I flew back to Hong Kong on Jan. 12. It was a Sunday. I had brought in five different bags with me — and I knew I was bound to have a hard time hauling all of those on the bus back to our shared flat in Kowloon.
Upon arriving in the city, my aunt messaged me to have lunch with her amigas in Central. I had half-a-mind to go because I knew what began at 11 a.m. would end at 9 p.m. It was simply the way of life of a kunyang, the pejorative term taken back by domestic helpers lounging on the streets on their only day off.
I dumped all but one of my bags when I headed to SoHo swathed in a sweater and a letterman jacket. I didn’t even break a sweat when I walked uphill to the restaurant. It was that cold.
The restaurant was serving unlimited antipasto, on top of a variety of pizza and pasta. It was on the tab of my aunt’s friend, who was celebrating her birthday by treating 11 of her closest friends in the city.
The wine came out at around 1 p.m., They were having a party. My bag was heavy, and they were about to pour me a glass. Anni e bicchieri di vino non si contano mai, the Italians would say. You never count years or glasses of wine.
“Why?” one of my aunt’s friend asks.
It would cause such a mess to unpack a bag’s contents before a table of people.
“I’m on medication,” I said, hoping that would suffice. But it didn’t. So I had to explain the entire thing starting from three months ago.
Sometime during the peak of the Hong Kong protests in November 2019, I called the Samaritan Befrienders Hotline at 4 a.m. because I could not sleep. My nose was snotty, my cheeks were wet, and there was this invisible belt across my chest. I kept telling the social worker on the other line, “I just want to go home.”
“You will, wouldn’t you?” I remember her saying.
I did go home on Dec. 11, 2019. My boyfriend picked me up at the airport and he brought home with him from our shared flat in Marikina City, Manila. There were no remaining seats on the airport bus back to our place so we sat on the floor which much pride. The way of the kunyang, I thought.
I also thought I was going to be okay. But I wasn’t. While my boyfriend worked in the day, I was left to my own thoughts in the flat, which was erected quite close to a dormant fault line. Scientists have estimated that fault line to move roughly every 400 years, and its last movement was recorded in 1658. The tremors the fault line could produce may flatten skyscrapers. The tremors it sent through me broke my body clock.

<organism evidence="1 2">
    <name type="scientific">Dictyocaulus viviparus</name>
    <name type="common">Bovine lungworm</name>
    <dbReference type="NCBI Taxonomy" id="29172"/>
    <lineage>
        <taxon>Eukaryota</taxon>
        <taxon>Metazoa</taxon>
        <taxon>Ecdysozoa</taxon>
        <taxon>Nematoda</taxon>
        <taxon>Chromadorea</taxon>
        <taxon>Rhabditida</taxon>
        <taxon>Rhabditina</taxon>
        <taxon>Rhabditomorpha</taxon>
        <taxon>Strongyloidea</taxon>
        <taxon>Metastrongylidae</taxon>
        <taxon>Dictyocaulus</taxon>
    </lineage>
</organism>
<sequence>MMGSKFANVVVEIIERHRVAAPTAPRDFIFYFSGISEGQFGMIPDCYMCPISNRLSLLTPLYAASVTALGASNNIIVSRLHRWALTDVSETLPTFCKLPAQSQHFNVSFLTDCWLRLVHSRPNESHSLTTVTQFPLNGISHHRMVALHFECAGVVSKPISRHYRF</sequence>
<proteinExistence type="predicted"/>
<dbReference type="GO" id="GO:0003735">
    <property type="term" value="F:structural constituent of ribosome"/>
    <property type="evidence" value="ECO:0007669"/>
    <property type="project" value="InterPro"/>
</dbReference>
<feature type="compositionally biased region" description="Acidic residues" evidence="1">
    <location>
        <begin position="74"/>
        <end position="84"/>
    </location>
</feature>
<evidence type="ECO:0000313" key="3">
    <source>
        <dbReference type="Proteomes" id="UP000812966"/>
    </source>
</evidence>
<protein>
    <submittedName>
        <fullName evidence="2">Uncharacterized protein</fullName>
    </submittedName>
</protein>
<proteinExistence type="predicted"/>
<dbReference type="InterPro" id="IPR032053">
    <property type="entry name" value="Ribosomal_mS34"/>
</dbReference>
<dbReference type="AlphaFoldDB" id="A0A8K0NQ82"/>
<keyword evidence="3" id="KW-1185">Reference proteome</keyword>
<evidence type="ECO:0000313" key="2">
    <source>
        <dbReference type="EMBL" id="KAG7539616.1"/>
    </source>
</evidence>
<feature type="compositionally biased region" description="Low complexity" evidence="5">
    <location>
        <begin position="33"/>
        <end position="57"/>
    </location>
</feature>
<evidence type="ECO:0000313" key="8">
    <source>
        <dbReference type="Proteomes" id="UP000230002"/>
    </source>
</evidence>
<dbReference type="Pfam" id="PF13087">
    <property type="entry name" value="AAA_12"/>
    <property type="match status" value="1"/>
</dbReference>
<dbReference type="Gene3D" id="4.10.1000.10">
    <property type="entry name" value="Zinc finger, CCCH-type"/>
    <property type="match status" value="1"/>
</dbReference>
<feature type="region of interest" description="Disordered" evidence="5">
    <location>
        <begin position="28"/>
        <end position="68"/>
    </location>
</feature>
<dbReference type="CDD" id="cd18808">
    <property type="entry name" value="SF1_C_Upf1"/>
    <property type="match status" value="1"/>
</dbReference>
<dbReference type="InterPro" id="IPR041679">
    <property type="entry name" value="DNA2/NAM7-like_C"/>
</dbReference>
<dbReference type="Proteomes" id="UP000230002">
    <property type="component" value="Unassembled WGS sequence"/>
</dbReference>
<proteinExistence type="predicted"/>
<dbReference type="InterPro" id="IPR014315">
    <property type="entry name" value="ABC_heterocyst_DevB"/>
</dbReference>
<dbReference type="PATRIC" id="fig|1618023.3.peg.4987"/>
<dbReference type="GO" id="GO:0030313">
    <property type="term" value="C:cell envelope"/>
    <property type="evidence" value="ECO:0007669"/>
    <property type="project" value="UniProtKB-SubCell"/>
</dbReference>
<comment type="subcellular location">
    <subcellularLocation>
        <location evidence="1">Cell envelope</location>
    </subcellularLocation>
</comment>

The fault line had a history, and so did I. Back in college, I did multiple tests and endoscopies and biopsies and electrocardiograms for something doctors could not pinpoint. I have made countless trips to the emergency room since I was 16, only for doctors to detect nothing in all of my exams. It had gotten so bad that while I wasn’t a high-risk individual for colon cancer, my gastroenterologist wanted a colonoscopy because I was shitting blood. And yet he found nothing.
It was an emergency room scenario with an A&E cardiologist that turned everything on its head. After ruling out fatal causes of chest pains and shortness of breath, she looked me in the eye and said: “You can’t go back to the ER all the time. Have you considered going to a psychiatrist?”
I wanted to. My dad said I should not because doctors are apparently scammers. My mom just said a very motherly thing: “You’re not sick.” My boyfriend stayed resplendently neutral, saying if I felt like going to, I should.
On Dec. 2019, more than 10 years since I first went to the A&E for an invisible disease, I went to a shrink.
Before the diagnosis, I was pacing with my mom and Omar outside the doctor’s office. We were the last appointment of the day.
I was apologizing through my tears. “Sorry Ma, I don’t know what’s wrong with me,” I told her.
She was wiping my face just like you’d see it in the movies. “Nothing’s wrong with you, anak.”
It felt like another coming out moment. And when we did step out of the doctor’s office, I felt like a brand new person.
The invisible yet perfectly perceptible thing now had a name, and it was something I’d have to lug with me every day until it gets better. The doctor assured me that it would, but made proper warnings that it will only happen if I wanted to.
I was on a daily dose of escitalopram for six months, on top of alprazolam which I had to take just in case the bag I was carrying got too heavy for me to handle.
Days after the diagnosis, my mom and I went out to celebrate the birthday of our grandmother from our father’s side. We were having samgyeopsal when I blurted out that I’ve seen a shrink.
My uncle, who footed the bill, then recounted his own struggles with undiagnosed ailments. He had shied away from pork and beef because he thought it would kill him, especially with an invisible belt surrounding his chest. Yet there he was, in a Korean BBQ restaurant, roasting and gobbling slabs of pork.
My psychiatrist had said it could be genetic — and I could only support her claim with my own findings after that conversation: my grandmother, my uncle, and my dad were also diagnosed with similar mental disorders years prior.
No one wanted to talk about it, and that was why I suffered by myself for more than 10 years.
“I’m on medication,” I said, hoping that would suffice.
For what, they ask. It was a simple question, really. But it had so much to unpack. I did not want to ruin Italian dining by bringing up something so grim before a birthday celebrant.
At the same time, there’s an Italian proverb that says bad food can never be masked even with too much sauce. There was no point in hiding it. Troppe salse vivande false.
With a wry smile, I said, “For panic disorder.”
The bag was gone.